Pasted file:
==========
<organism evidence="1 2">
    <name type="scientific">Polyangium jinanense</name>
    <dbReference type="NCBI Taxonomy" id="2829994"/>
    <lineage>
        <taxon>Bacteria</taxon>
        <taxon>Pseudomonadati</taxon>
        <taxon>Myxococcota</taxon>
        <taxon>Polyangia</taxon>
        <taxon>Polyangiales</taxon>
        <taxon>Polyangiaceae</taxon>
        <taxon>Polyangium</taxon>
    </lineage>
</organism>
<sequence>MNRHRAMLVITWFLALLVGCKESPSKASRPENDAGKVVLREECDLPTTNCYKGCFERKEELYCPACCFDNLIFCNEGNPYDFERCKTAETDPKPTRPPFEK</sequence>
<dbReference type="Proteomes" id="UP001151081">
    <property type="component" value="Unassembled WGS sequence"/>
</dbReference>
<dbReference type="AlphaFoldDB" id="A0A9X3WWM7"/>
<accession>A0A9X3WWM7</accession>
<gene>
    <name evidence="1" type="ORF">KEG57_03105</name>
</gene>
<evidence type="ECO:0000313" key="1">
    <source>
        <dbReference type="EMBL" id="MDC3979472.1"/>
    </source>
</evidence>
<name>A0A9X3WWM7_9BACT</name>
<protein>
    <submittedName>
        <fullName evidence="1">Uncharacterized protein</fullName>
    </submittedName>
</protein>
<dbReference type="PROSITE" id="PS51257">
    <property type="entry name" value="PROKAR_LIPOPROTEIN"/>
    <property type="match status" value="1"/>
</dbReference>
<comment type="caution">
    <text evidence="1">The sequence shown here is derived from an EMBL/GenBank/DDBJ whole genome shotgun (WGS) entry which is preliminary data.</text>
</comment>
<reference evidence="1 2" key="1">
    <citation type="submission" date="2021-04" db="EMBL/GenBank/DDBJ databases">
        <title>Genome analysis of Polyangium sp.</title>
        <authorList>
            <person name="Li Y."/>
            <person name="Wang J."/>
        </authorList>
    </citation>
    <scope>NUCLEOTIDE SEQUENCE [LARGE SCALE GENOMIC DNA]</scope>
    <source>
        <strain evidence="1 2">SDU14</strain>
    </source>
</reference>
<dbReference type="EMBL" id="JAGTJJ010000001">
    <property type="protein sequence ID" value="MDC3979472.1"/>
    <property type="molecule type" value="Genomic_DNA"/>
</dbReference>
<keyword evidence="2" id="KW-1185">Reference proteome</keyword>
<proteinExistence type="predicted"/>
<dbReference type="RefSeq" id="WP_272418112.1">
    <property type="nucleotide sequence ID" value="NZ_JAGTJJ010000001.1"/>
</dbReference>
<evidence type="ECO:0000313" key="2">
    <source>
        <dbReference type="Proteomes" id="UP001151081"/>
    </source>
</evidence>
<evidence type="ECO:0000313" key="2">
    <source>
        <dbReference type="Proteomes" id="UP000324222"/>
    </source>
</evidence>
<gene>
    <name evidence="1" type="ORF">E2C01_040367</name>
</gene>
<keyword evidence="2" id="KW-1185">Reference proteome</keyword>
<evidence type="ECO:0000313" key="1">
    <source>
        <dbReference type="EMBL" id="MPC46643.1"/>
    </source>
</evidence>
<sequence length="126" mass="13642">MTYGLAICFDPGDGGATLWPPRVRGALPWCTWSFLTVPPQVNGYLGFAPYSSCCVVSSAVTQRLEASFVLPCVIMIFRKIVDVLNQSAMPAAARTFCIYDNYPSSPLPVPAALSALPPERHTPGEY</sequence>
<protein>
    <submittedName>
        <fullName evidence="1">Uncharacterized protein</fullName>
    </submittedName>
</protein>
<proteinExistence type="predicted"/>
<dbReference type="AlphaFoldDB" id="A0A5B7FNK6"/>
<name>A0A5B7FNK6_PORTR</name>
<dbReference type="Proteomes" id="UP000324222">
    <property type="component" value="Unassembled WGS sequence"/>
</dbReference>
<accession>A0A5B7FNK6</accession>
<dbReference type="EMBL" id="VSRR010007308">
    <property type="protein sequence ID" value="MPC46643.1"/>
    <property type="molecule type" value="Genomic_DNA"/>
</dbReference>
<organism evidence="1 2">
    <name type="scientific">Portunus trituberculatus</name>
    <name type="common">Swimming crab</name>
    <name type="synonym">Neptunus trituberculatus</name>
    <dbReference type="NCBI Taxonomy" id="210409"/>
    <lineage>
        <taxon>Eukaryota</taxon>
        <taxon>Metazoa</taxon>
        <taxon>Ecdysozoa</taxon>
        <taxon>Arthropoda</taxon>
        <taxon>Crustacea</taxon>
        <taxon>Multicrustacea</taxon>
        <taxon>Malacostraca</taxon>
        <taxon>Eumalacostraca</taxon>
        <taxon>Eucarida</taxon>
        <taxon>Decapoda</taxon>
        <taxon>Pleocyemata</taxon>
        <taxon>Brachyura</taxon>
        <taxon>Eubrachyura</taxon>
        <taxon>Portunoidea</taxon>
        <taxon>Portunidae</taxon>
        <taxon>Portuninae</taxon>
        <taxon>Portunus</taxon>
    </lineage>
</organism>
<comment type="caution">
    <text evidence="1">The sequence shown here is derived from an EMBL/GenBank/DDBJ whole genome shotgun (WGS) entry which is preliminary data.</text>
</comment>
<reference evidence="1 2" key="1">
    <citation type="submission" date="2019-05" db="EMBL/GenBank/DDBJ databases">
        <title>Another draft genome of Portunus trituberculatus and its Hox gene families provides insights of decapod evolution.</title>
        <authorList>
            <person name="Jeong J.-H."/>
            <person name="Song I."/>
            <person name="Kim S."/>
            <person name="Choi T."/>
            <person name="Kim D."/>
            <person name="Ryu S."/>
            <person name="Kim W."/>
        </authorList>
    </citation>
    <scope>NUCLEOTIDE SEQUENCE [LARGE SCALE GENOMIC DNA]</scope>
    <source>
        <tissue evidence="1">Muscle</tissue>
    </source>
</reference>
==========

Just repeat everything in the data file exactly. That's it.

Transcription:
<organism evidence="1 2">
    <name type="scientific">Polyangium jinanense</name>
    <dbReference type="NCBI Taxonomy" id="2829994"/>
    <lineage>
        <taxon>Bacteria</taxon>
        <taxon>Pseudomonadati</taxon>
        <taxon>Myxococcota</taxon>
        <taxon>Polyangia</taxon>
        <taxon>Polyangiales</taxon>
        <taxon>Polyangiaceae</taxon>
        <taxon>Polyangium</taxon>
    </lineage>
</organism>
<sequence>MNRHRAMLVITWFLALLVGCKESPSKASRPENDAGKVVLREECDLPTTNCYKGCFERKEELYCPACCFDNLIFCNEGNPYDFERCKTAETDPKPTRPPFEK</sequence>
<dbReference type="Proteomes" id="UP001151081">
    <property type="component" value="Unassembled WGS sequence"/>
</dbReference>
<dbReference type="AlphaFoldDB" id="A0A9X3WWM7"/>
<accession>A0A9X3WWM7</accession>
<gene>
    <name evidence="1" type="ORF">KEG57_03105</name>
</gene>
<evidence type="ECO:0000313" key="1">
    <source>
        <dbReference type="EMBL" id="MDC3979472.1"/>
    </source>
</evidence>
<name>A0A9X3WWM7_9BACT</name>
<protein>
    <submittedName>
        <fullName evidence="1">Uncharacterized protein</fullName>
    </submittedName>
</protein>
<dbReference type="PROSITE" id="PS51257">
    <property type="entry name" value="PROKAR_LIPOPROTEIN"/>
    <property type="match status" value="1"/>
</dbReference>
<comment type="caution">
    <text evidence="1">The sequence shown here is derived from an EMBL/GenBank/DDBJ whole genome shotgun (WGS) entry which is preliminary data.</text>
</comment>
<reference evidence="1 2" key="1">
    <citation type="submission" date="2021-04" db="EMBL/GenBank/DDBJ databases">
        <title>Genome analysis of Polyangium sp.</title>
        <authorList>
            <person name="Li Y."/>
            <person name="Wang J."/>
        </authorList>
    </citation>
    <scope>NUCLEOTIDE SEQUENCE [LARGE SCALE GENOMIC DNA]</scope>
    <source>
        <strain evidence="1 2">SDU14</strain>
    </source>
</reference>
<dbReference type="EMBL" id="JAGTJJ010000001">
    <property type="protein sequence ID" value="MDC3979472.1"/>
    <property type="molecule type" value="Genomic_DNA"/>
</dbReference>
<keyword evidence="2" id="KW-1185">Reference proteome</keyword>
<proteinExistence type="predicted"/>
<dbReference type="RefSeq" id="WP_272418112.1">
    <property type="nucleotide sequence ID" value="NZ_JAGTJJ010000001.1"/>
</dbReference>
<evidence type="ECO:0000313" key="2">
    <source>
        <dbReference type="Proteomes" id="UP001151081"/>
    </source>
</evidence>
<evidence type="ECO:0000313" key="2">
    <source>
        <dbReference type="Proteomes" id="UP000324222"/>
    </source>
</evidence>
<gene>
    <name evidence="1" type="ORF">E2C01_040367</name>
</gene>
<keyword evidence="2" id="KW-1185">Reference proteome</keyword>
<evidence type="ECO:0000313" key="1">
    <source>
        <dbReference type="EMBL" id="MPC46643.1"/>
    </source>
</evidence>
<sequence length="126" mass="13642">MTYGLAICFDPGDGGATLWPPRVRGALPWCTWSFLTVPPQVNGYLGFAPYSSCCVVSSAVTQRLEASFVLPCVIMIFRKIVDVLNQSAMPAAARTFCIYDNYPSSPLPVPAALSALPPERHTPGEY</sequence>
<protein>
    <submittedName>
        <fullName evidence="1">Uncharacterized protein</fullName>
    </submittedName>
</protein>
<proteinExistence type="predicted"/>
<dbReference type="AlphaFoldDB" id="A0A5B7FNK6"/>
<name>A0A5B7FNK6_PORTR</name>
<dbReference type="Proteomes" id="UP000324222">
    <property type="component" value="Unassembled WGS sequence"/>
</dbReference>
<accession>A0A5B7FNK6</accession>
<dbReference type="EMBL" id="VSRR010007308">
    <property type="protein sequence ID" value="MPC46643.1"/>
    <property type="molecule type" value="Genomic_DNA"/>
</dbReference>
<organism evidence="1 2">
    <name type="scientific">Portunus trituberculatus</name>
    <name type="common">Swimming crab</name>
    <name type="synonym">Neptunus trituberculatus</name>
    <dbReference type="NCBI Taxonomy" id="210409"/>
    <lineage>
        <taxon>Eukaryota</taxon>
        <taxon>Metazoa</taxon>
        <taxon>Ecdysozoa</taxon>
        <taxon>Arthropoda</taxon>
        <taxon>Crustacea</taxon>
        <taxon>Multicrustacea</taxon>
        <taxon>Malacostraca</taxon>
        <taxon>Eumalacostraca</taxon>
        <taxon>Eucarida</taxon>
        <taxon>Decapoda</taxon>
        <taxon>Pleocyemata</taxon>
        <taxon>Brachyura</taxon>
        <taxon>Eubrachyura</taxon>
        <taxon>Portunoidea</taxon>
        <taxon>Portunidae</taxon>
        <taxon>Portuninae</taxon>
        <taxon>Portunus</taxon>
    </lineage>
</organism>
<comment type="caution">
    <text evidence="1">The sequence shown here is derived from an EMBL/GenBank/DDBJ whole genome shotgun (WGS) entry which is preliminary data.</text>
</comment>
<reference evidence="1 2" key="1">
    <citation type="submission" date="2019-05" db="EMBL/GenBank/DDBJ databases">
        <title>Another draft genome of Portunus trituberculatus and its Hox gene families provides insights of decapod evolution.</title>
        <authorList>
            <person name="Jeong J.-H."/>
            <person name="Song I."/>
            <person name="Kim S."/>
            <person name="Choi T."/>
            <person name="Kim D."/>
            <person name="Ryu S."/>
            <person name="Kim W."/>
        </authorList>
    </citation>
    <scope>NUCLEOTIDE SEQUENCE [LARGE SCALE GENOMIC DNA]</scope>
    <source>
        <tissue evidence="1">Muscle</tissue>
    </source>
</reference>